Mortgage Pre-Approval vs. Pre-Qualification: What's the Difference?


These two terms are often used interchangeably, but have very different meanings.Image source: Getty Images

In a nutshell, a mortgage pre-qualification generally occurs when you fill out some basic information in order to obtain a rate quote. It is often a quick and informal process, and different lenders have different methods of pre-qualifying borrowers. The key point is that it does not represent an actual commitment to lend you money. Meanwhile, a mortgage pre-approval is a lengthy and thorough process, and having a pre-approval letter in your hand can carry a lot of weight when you're shopping for a home.

Pre-qualification is quick and easy, but doesn't carry much weight

The most important thing to know about pre-qualification, from the perspective of both buyers and sellers, is that just about anyone can get a pre-qualification for a mortgage.

Why? Anyone can get a pre-qualification because the pre-qualification process is often based on information that you provide. It may include a credit check, the lender doesn't usually call your employer or review your actual pay stubs or W-2s during a pre-qualification, and they won't confirm your assets.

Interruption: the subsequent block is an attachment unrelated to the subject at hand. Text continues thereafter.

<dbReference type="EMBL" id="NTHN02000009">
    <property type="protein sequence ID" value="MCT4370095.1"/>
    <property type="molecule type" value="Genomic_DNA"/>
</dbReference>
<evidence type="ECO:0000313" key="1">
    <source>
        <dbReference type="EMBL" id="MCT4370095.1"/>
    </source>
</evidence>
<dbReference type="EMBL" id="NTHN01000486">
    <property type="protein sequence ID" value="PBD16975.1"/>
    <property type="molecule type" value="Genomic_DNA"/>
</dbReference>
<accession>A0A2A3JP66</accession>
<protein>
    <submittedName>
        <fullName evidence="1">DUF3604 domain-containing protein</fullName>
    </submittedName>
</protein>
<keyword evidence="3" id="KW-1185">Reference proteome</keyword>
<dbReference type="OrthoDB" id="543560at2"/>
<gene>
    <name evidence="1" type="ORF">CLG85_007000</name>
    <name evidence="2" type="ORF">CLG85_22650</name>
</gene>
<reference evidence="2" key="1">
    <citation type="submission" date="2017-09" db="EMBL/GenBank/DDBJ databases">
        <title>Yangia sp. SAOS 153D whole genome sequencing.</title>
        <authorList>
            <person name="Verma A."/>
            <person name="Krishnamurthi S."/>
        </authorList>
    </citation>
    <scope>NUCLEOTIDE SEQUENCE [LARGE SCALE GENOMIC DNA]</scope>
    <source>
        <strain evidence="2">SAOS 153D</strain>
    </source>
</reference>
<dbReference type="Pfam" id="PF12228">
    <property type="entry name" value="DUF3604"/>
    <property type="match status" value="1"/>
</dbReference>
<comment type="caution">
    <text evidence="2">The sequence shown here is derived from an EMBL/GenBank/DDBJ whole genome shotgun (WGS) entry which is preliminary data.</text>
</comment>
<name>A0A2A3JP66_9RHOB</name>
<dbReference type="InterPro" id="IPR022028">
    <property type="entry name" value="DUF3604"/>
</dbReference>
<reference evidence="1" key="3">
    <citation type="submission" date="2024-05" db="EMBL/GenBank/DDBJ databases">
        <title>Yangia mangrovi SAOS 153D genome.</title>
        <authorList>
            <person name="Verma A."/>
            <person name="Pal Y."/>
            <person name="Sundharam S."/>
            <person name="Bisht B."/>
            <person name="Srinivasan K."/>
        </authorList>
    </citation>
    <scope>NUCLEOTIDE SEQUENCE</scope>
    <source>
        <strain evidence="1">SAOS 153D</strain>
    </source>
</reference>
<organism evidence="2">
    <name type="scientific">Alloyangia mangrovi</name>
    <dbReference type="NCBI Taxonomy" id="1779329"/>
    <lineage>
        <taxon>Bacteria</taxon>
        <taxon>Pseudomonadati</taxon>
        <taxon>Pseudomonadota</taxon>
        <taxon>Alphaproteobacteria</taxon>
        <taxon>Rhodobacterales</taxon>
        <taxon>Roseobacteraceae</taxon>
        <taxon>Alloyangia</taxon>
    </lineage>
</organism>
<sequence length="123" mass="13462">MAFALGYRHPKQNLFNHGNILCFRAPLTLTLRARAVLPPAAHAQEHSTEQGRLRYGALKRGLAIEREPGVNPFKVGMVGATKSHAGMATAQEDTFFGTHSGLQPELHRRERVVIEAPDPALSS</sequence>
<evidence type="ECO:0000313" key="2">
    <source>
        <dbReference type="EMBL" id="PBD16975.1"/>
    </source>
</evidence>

To be fair, some lenders do a more thorough pre-qualification. They may do a credit pull as part of the pre-qualification process, for example. However, in many cases, pre-qualification is based on self-reported information about your credit, income, employment, and assets. For example, U.S. Bank uses pre-qualification to determine if a borrower's debt-to-income ratio is within its lending standards but doesn't examine detailed information about the borrower, nor does it include a credit check.

This isn't to say that a pre-qualification isn't useful. Quite the opposite, actually. A pre-qualification can be a great way to get an idea of how much you can afford to borrow and is an excellent first step before you start browsing real estate listings. Just remember that a pre-qualification typically isn't a commitment to lend you money.

Pre-approval can be a lengthy and more thorough process